Masuda, T. (増田貴彦), Ishii, K. (石井敬子), & Kimura, J. (2016). When does the culturally dominant mode of attention appear or disappear? Comparing patterns of eye movement during the visual flicker task between European Canadians and Japanese. 文化的に優勢な注意様式はどんな時に生じ、または生じないか？ カナダ人と日本人における視覚的フリッカー課題間の眼球運動パターンの比較 Journal of Cross-Cultural Psychology. doi: 10.1177/0022022116653830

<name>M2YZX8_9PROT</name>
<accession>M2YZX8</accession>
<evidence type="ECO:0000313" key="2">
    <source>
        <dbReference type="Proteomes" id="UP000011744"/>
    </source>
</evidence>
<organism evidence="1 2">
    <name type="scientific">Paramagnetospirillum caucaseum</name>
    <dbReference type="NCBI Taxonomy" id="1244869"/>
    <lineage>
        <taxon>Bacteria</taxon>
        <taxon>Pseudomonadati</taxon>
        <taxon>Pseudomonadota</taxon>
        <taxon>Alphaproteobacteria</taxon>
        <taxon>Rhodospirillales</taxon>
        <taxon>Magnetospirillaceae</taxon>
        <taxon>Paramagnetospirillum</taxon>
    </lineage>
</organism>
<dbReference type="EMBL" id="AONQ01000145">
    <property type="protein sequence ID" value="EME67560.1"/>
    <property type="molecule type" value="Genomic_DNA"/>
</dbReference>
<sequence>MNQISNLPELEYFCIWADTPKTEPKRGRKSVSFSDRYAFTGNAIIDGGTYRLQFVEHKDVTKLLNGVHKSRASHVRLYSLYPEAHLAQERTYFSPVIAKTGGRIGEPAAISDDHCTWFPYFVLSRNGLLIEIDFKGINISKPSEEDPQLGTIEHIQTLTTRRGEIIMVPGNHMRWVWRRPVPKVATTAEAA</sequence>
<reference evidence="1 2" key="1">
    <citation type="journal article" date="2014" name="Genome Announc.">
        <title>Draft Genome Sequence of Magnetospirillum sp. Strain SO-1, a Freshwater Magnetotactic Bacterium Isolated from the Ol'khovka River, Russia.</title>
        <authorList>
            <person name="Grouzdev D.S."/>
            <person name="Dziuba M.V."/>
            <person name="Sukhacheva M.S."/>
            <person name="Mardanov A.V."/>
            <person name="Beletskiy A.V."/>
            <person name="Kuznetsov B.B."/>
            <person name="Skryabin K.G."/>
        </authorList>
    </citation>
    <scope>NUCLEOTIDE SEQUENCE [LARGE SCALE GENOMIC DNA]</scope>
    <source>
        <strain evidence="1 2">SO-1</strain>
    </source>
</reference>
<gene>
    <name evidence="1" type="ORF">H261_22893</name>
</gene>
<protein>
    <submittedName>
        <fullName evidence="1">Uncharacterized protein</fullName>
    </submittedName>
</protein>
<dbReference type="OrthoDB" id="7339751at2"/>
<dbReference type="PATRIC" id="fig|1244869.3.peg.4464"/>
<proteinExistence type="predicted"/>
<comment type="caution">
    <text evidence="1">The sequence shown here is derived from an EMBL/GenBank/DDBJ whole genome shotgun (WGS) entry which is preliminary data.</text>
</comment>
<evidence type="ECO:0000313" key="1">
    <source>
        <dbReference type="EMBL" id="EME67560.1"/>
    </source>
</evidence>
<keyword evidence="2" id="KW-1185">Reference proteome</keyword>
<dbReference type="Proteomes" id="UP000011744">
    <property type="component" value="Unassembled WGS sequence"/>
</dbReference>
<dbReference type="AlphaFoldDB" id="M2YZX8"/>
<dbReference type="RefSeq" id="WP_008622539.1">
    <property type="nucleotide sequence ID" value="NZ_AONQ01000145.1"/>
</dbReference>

Previous findings in culture and attention reported mixed results. While some studies demonstrated systematic cultural variations in patterns of eye movement, other studies reported that the magnitude of the effects is minor. To further scrutinize when cultural variations in attention are attenuated or enhanced, we conducted a new series of visual flicker tasks while making changes in focal figures more salient than those in the background. European Canadian and Japanese participants searched for a change in a pair of quickly alternating still images. The task consisted of two parts: In the majority of trials, we set a change in part of either the focal object or the background (change trials), while in some trials, a pair of identical images was presented unbeknownst to participants (no-change trials), which resulted in forcing participants to search for a nonexistent change for 1 min. We then measured patterns of eye movement during each type of trial. The results of the change trials indicated that there were no cultural variations in change detection styles, nor were there cultural variations in eye movement patterns except for the total fixation duration, suggesting in general that both groups exhibited similar bottom-up patterns of attention. However, in the no-change trials, there were substantial cultural variations in eye movement patterns: European Canadians substantially attended to the focal figures longer and more frequently than to the backgrounds, whereas Japanese equally allocated their attention to both the focal figures and the backgrounds, suggesting that culturally unique top-down patterns were more evident.